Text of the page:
- September 21, 2022
ESTERO — The Hertz Corp. has named former Goldman Sachs executive Stephen Scherr as its new CEO, the fourth person to hold that title in the past three years and the eighth in the past seven years.
Scherr takes over for Mark Fields, who took over as interim CEO shortly after the company exited bankruptcy last year.
“Stephen is the leader Hertz needs to grow our business and to have a formidable position in the future of mobility and fleet management,” says Greg O'Hara, the chair of Hertz’s board and founder and senior managing director at Certares, in a statement announcing the hiring. “He is a proven strategist, innovator and leader with a track record of earning customer loyalty.”
Scherr spent about 30 years working at Goldman Sachs before leaving last year. He was the firm’s CFO at the time.
According to a story in the Wall Street Journal at the time his departure was announced, Scherr “was well liked across the firm and by investors for shedding some of Goldman’s signature secrecy and bringing more transparency and predictability to its financial results. The firm’s stock has more than doubled over the past two years, leading other big banks.”
The story also says the CFO at the venerable firm historically acted as co-CEO.
At Hertz, Scherr is stepping into a company that emerged from bankruptcy less than a year ago determined to reimagine itself yet facing headwinds.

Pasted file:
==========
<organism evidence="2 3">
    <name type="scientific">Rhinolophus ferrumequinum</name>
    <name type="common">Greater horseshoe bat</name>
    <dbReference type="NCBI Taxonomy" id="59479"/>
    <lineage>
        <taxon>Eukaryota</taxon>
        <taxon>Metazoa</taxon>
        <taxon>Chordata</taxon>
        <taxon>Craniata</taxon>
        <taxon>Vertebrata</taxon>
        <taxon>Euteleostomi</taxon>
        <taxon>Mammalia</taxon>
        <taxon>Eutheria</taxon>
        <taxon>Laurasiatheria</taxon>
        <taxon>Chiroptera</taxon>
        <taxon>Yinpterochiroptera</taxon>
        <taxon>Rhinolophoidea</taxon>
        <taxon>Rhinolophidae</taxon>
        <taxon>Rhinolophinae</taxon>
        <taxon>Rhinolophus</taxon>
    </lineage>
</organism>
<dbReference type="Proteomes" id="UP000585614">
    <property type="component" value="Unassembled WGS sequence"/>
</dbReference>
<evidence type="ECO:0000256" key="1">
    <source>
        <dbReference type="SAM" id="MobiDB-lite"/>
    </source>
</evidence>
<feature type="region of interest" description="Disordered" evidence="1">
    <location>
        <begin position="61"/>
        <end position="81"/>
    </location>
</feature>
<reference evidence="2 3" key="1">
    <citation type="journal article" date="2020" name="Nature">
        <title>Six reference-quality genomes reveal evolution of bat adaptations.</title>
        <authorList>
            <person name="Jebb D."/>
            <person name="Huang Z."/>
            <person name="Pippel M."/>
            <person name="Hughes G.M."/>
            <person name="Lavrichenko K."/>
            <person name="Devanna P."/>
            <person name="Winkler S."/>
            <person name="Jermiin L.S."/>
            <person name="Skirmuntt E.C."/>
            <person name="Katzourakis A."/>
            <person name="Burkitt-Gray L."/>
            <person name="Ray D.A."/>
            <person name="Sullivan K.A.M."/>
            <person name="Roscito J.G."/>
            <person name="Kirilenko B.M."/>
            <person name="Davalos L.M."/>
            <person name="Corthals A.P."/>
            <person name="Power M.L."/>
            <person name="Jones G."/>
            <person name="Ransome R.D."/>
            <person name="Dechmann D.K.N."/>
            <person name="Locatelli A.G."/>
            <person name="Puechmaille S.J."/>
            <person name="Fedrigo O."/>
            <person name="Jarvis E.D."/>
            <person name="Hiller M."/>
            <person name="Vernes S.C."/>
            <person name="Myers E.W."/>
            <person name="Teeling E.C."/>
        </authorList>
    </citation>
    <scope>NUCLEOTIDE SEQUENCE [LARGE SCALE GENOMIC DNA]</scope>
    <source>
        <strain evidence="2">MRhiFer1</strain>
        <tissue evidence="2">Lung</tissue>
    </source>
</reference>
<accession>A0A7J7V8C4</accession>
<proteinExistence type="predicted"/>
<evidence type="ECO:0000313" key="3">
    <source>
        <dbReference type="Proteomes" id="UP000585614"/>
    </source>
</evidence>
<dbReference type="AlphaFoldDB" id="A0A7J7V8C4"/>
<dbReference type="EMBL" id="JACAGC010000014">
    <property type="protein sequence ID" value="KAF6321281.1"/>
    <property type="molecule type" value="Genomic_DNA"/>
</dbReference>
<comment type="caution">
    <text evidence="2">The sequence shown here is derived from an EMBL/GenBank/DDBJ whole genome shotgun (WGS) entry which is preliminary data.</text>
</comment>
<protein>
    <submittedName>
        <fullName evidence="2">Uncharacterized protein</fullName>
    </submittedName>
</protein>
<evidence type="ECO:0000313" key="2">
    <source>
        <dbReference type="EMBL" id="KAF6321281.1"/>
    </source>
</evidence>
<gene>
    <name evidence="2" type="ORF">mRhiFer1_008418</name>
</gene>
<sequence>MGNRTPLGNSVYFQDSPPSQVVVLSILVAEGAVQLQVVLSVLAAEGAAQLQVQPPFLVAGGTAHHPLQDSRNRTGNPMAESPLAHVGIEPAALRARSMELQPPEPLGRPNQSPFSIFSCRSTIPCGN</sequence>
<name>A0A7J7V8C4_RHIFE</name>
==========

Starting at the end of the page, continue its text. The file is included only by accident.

In the past few months, it has announced and begun to implement an electric vehicle program that includes buying 100,000 cars from Tesla, a partnership with Uber to make Hertz vehicles available to drivers, a partnership with online automobile retailer Carvana to sell its fleet, and it joined the Nasdaq exchange.
And in October, it reported $2.2 billion in revenue for the third quarter, up 19% over the second quarter.
According to its initial Chapter 11 filing, Hertz had $25.8 billion in assets and $24.3 billion in debt on March 31, 2020, less than two months before it filed May 22.
Hertz exited bankruptcy June 30 with $5.9 billion in capital, its debt load reduced, a new ticker symbol and a new board of directors.
Despite the advances, it faces a lawsuit claiming it incorrectly reported rented vehicles stolen leading to the arrest of customers. Also, shortly after announcing the deal with Tesla, Elon Musk tweeted that no contracts had been signed.
Still, those issues seem minor when compared with what it dealt with pre-bankruptcy when COVID-19 brought the global tourism industry Hertz relies on to its knees, forcing the company to lay off thousands, shutter locations and, eventually, seek the help of the courts to stay afloat.
“We have bold plans for Hertz over the long haul and we need a leader who knows how to turn big ideas into reality while inspiring people to work hard for change,” says Tom Wagner, a Hertz board member and founder of Knighthead Capital, in the statement. “Stephen has the patience, tenacity and charisma needed to push Hertz forward.”
According to a filing with the United States Securities and Exchange Commission, Scherr will earn $1.5 million in base salary and get a performance bonus targeted at 160% of the salary. He will receive shares of company stock as well.